Sunday, April 20, 2008

Living it

By special request this morning... reading in the shark tent.

It snowed here this weekend. Snowed. I think this was one of only a couple snowy days at our house this entire winter and it's April. Brrrr...I hope it warms up soon. jumbled thoughts on our trip to Seattle! With two little kids in tow we couldn't sit at any one booth for too long so our conversations with people were sometimes very short. But we met some wonderful individuals with some great things to say. We didn't really learn anything too new but we both left there feeling an even greater commitment to our health and to the environment.

We've felt a further need this past week to simplify our home. To clear out things we don't need. To take a second look at our stuff and find a new purpose and if not, than a new home for them. I don't want to be such a consumer because the truth's never enough. We can buy and buy until our house is filled and then there will always be more to buy. A better rug, a newer TV, another toy that will be broken in a week. It never ends.

I've linked to the Story of Stuff before but it's so worth another look. Everything we buy comes from somewhere and it's touched many many hands to get to ours.

All of this has left me feeling a greater responsibility in parenting. How can I raise the boys to think about other people first? How can I raise them to think of other countries and how our buying and our throwing away impacts them? To be thoughtful and mindful and to take care of the world around them? And this means where their food comes from... is it locally grown? Was the animal treated humanely?... to the products they are buying... is it fair trade?

The only answer I can come up with is to live it, to demonstrate for them what it all looks like.

"Children will learn far more from your daily attitude in the home than they will learn from what you teach them."
-Nancy Campbell

I have this written on my fridge as a daily reminder because it's true on many, many levels and in every area of our life. When I was bringing my Grandma home from the hospital last week after her surgery, she said a scripture to me that I can't seem to get out of my head. Psalm 71: 17-18:

Since my youth, O God, you have taught me,
and to this day I declare your marvelous deeds.
Even when I am old and gray, do not forsake me O God,
till I declare your power to the next generation, your might to all who are to come.

And Proverbs 22:6:

Train up a child in the way he should go, and when he is old he will not turn from it.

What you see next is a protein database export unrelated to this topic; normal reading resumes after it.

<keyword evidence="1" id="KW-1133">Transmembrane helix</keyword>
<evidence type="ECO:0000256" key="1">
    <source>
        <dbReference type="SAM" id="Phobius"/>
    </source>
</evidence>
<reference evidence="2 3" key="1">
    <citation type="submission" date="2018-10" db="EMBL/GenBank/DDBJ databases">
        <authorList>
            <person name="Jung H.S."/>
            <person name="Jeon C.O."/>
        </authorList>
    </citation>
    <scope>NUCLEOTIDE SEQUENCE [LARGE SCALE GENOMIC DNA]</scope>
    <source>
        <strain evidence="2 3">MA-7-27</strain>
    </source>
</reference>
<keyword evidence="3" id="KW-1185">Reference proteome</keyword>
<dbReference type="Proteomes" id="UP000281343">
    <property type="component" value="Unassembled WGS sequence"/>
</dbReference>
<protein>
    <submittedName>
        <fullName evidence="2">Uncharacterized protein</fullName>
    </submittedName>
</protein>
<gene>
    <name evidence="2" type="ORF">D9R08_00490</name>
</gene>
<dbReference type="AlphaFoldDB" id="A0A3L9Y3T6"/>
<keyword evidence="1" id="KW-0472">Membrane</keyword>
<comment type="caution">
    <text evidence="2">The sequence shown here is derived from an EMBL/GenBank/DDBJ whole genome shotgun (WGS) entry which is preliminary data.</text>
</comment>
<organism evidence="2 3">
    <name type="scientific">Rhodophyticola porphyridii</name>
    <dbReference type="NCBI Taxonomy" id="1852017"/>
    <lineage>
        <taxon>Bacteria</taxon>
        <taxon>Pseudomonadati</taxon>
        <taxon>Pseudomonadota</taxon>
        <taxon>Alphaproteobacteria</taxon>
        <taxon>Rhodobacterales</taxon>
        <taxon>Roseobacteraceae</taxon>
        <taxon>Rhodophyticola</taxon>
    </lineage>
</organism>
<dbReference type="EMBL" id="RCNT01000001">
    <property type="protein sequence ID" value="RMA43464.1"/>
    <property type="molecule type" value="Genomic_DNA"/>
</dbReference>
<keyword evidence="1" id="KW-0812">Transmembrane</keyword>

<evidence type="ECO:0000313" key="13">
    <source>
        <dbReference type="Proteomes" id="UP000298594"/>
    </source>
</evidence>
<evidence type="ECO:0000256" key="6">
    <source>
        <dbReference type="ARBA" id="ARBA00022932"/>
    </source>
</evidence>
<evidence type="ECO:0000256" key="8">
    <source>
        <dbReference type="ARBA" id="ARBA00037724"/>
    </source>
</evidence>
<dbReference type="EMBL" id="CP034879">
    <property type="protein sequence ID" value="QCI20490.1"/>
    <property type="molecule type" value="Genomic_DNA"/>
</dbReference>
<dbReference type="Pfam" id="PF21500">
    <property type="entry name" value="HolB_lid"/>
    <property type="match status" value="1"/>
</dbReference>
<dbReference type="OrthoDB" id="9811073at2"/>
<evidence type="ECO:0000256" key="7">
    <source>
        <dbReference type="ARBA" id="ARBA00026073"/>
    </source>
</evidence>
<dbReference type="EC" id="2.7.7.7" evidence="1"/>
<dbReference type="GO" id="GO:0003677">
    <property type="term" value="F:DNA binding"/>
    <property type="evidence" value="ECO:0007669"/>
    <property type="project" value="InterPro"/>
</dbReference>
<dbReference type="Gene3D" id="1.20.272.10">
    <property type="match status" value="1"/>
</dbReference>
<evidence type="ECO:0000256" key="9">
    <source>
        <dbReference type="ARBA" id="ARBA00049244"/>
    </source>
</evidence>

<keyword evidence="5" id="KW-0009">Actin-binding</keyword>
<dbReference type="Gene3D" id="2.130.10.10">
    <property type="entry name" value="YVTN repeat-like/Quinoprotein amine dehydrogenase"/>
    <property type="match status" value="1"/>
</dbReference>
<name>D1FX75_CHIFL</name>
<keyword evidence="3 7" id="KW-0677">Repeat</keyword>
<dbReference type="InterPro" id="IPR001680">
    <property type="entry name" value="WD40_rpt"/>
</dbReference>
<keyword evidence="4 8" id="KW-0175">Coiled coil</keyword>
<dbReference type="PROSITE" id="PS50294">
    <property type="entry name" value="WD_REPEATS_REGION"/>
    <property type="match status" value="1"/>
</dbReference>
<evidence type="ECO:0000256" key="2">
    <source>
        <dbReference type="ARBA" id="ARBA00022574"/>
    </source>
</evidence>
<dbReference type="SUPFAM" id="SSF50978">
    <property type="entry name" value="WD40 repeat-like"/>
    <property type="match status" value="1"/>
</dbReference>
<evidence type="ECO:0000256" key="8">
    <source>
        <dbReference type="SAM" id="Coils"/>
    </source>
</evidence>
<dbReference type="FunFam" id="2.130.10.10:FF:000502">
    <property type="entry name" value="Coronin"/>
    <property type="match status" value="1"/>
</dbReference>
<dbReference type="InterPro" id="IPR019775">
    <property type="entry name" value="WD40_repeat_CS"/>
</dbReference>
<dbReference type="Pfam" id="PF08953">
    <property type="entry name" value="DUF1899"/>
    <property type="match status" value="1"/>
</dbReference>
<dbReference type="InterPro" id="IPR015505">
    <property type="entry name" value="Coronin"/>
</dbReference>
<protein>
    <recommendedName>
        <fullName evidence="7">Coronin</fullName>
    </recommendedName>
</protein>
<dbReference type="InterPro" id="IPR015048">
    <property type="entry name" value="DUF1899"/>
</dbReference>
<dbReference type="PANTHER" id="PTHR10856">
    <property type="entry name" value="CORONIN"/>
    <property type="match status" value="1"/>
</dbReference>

I'm realizing more and more how the building blocks for character are formed at this young age. Our greatest desire is to show and teach the boys now who God is and how to have a personal relationship with Him. And with that, we want them to see the responsibility we have to take care of the earth that God has given us and that includes the animals and people that live here on it with us. I want them to tend to a garden, not trash it. I want them to spend summers in Africa building wells for villages to have fresh water. And all of that starts at home.

We spent Saturday night, eating with good friends, and talking about similar ideas. Then we spent the rest of the weekend going through our basement and gathering things we no longer need or use. We sold some of them and gave the rest away on Craigslist and Goodwill. And now the decluttering bug has hit me so I'm searching for more to get rid of. I think we'll get the boys involved too and have Ian pick out a few of his things to donate or give away.

I think what I've realized most of all is that changing one thing at a time is far more productive than thinking about everything and doing nothing.



Annagrace said...

I agree--the hardest part always seems to be where to begin, because so much of what we do on a daily basis is part of the "American way" of spend, spend, spend, consume, consume, always have new everything. It's quite honestly why J and I are committed to not always having new cars, new toys, bigger and better electronics even though it's his industry and they would be easy (and often cheap) to come by--it would just be more STUFF. And then we spend so much time taking care of our STUFF instead of spending time with other people and actually doing something worthwhile...I know--go write your own post!

Anyway, more food for thought as always. Had such a good time with you guys!

Karli said...

Hi Andrea, I'm kind of obsessive about getting rid of stuff. There will always be the memory boxes, but other than that, what doesn't get used for x amount of time gets passed on. In fact, I've already passed on Juniper's baby swing, vibrating chair, and floor gym. She could still use those things, but it just felt like we had too much around here. Anyway, good for you! I'm glad you enjoyed the festival last weekend. Sounds interesting. I haven't made it to the Portland one, but plan to next time around. --Karli

The Lehmans said...

I have the de-stuff bug too. I just cleaned out the boys' play room of about three garbage bags worth of stuff! It's shameful that we even had that much to begin with! I will be having one massive yard sale this summer, that's for sure! And we are going to buy a tent with the money we earn. So we can show the boys what "REAL" fun is! That's funny that you spent the morning reading books in the shark, mine spent yesterday in their little tent reading books! Hope it warms up soon for ya!

Karli said...

Okay, looks like blogger does it to you, too. I've been trying, even with landon's help, to fix my "Fried Pork Rinds" post in which the font spacing changes fater I blockquote and center text before it. Ask Jeremy if he can figure it out!